You probably saw the teaser ad for HTC's new campaign featuring none other than Robert Downey, Jr., star of the 2003 film adaptation of British TV series The Singing Detective. (Among other things.) Today the full 105-second spot was posted to YouTube. The quality is a little low, but you can still make everything out. Then you'll have to try and forget it.
The HTC One is pretty great, and HTC has had no problem vividly illustrating its hardware features. Now they've moved on to the software in a pair of 30-second TV spots. The ads are all about BlinkFeed, HTC's proprietary social/news stream, and the centerpiece of the Sense 5 user interface. The commercials get right to the point, showing that other phones make you "dig" for information and content, while the mighty One with BlinkFeed puts everything you want right there on the home screen.
I am vaguely aware of the iPad. I know that my Galaxy has Google stuff in it and my nerdy friend tells me about his Next Us that is cool. I am the target audience for this new ad for the Nexus 10. Why? Because my friend who reads tech blogs already knows about it and doesn't need to be convinced. I do. And you know what? It's doing a pretty good job of convincing me.
I've been using (and loving) Google's Chrome browser daily on my laptop, desktop, phone, and tablet for quite some time now. Heck, I'd probably install it on my toaster if it were possible. And despite any of the complaints I routinely hear about Chrome's mobile iteration (ahem, where's the "full screen" option, again?), there are a few great reasons I keep it on all my devices.
Touching on each and every one of those, the Google Chrome YouTube channel today uploaded a one-minute ad spot touting the fact that Chrome is "For Everyone, Now Everywhere," and can enhance your life with auto-filled addresses, remembered passwords, and cross-device sync.
There are a few surefire ways to get straight to a consumer's heart, and one of them is nostalgia. People love to be reminded of the good old days, and Sony has done just that, uploading a new Xperia Z spot that will take viewers back to the moon mission, the Berlin wall, roller skating on the beach, and playing video games, all with Sony products.
The ad then continues with a young couple joining in a Holi celebration using the Xperia Z, showing that Sony hasn't abandoned its iconic role in capturing or enhancing your most memorable moments.
Yes, we know - the Nexus 4 is still thin on the ground basically everywhere. (Americans, both the 8GB and 16GB versions are currently shown as "ships in 2-3 weeks" on the Play Store.) Even so, the LG flagship is the logical showpiece for Google Now, and it's doing some fine service in Google's latest mobile search ad. This one shows off Now's ability to automatically bring up contextual information for your time or location.
Reactions have been mixed to Samsung's somewhat understated Superbowl big game commercial, featuring comedy B-listers Seth Rogen and Paul Rudd. If you couldn't get enough of the pair trading jabs while pitching a meta Galaxy ad, Samsung has posted the full 4:40 cut to YouTube. The ad follows the plot and pacing of the shorter version, but there's a few extra punch lines in there. Just in case ninety seconds of middle-aged verbal jousting wasn't enough for you.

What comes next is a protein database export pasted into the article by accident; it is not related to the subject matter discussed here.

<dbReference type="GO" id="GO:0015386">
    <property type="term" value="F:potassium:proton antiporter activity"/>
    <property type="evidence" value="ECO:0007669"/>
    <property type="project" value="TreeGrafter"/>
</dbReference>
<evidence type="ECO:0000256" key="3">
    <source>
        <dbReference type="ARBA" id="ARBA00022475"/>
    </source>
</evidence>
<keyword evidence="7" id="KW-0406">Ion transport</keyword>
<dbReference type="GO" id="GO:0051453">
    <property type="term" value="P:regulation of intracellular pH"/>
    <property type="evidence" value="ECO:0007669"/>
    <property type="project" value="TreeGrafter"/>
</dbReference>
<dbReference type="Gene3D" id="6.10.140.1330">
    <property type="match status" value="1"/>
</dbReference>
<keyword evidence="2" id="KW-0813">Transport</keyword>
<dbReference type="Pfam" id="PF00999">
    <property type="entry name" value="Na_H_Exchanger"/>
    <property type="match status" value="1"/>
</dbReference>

In a pair of new thirty-second ad spots, Google is showing off what it does best – search. The spots both feature Google's Search app for Android, using the same cozy, refined aesthetic as Google's other ads in recent memory, even showing off Search's new "search with camera" functionality.
The first spot follows the story of a nervous job candidate, gaining some insight into his prospective employer's interests with a last-minute Google search, while the second spot shows us a "smart Dad" who uses Google Search as a cheat sheet to answer his inquisitive son's astronomical questions.
When the Galaxy Note came out, the cynics and skeptics (myself included) scoffed. "Too big for a phone, too small for a tablet" we said. Well, as it turns out, quite a few people bought it. However, as much as some people may have liked the Note, it's hard to disagree that the stylus would feel more at home on a full-size tablet. Which is exactly what the Galaxy Note 10.1, shown in this shiny new ad, aimed to accomplish.
With the advent of the latest and greatest APIs, amazing new apps have been made possible. Unfortunately, these developments have also given rise to another, more insidious trend on Google Play: cruel and unusual advertising. For example, ad network SellARing allows developers to play a 10-second audio ad whenever users make a phone call.
Fortunately, Lookout recently released an app called "Ad Network Detector" to help with such obnoxious, intrusive ads; however, up until today, SellARing was not among the detected networks.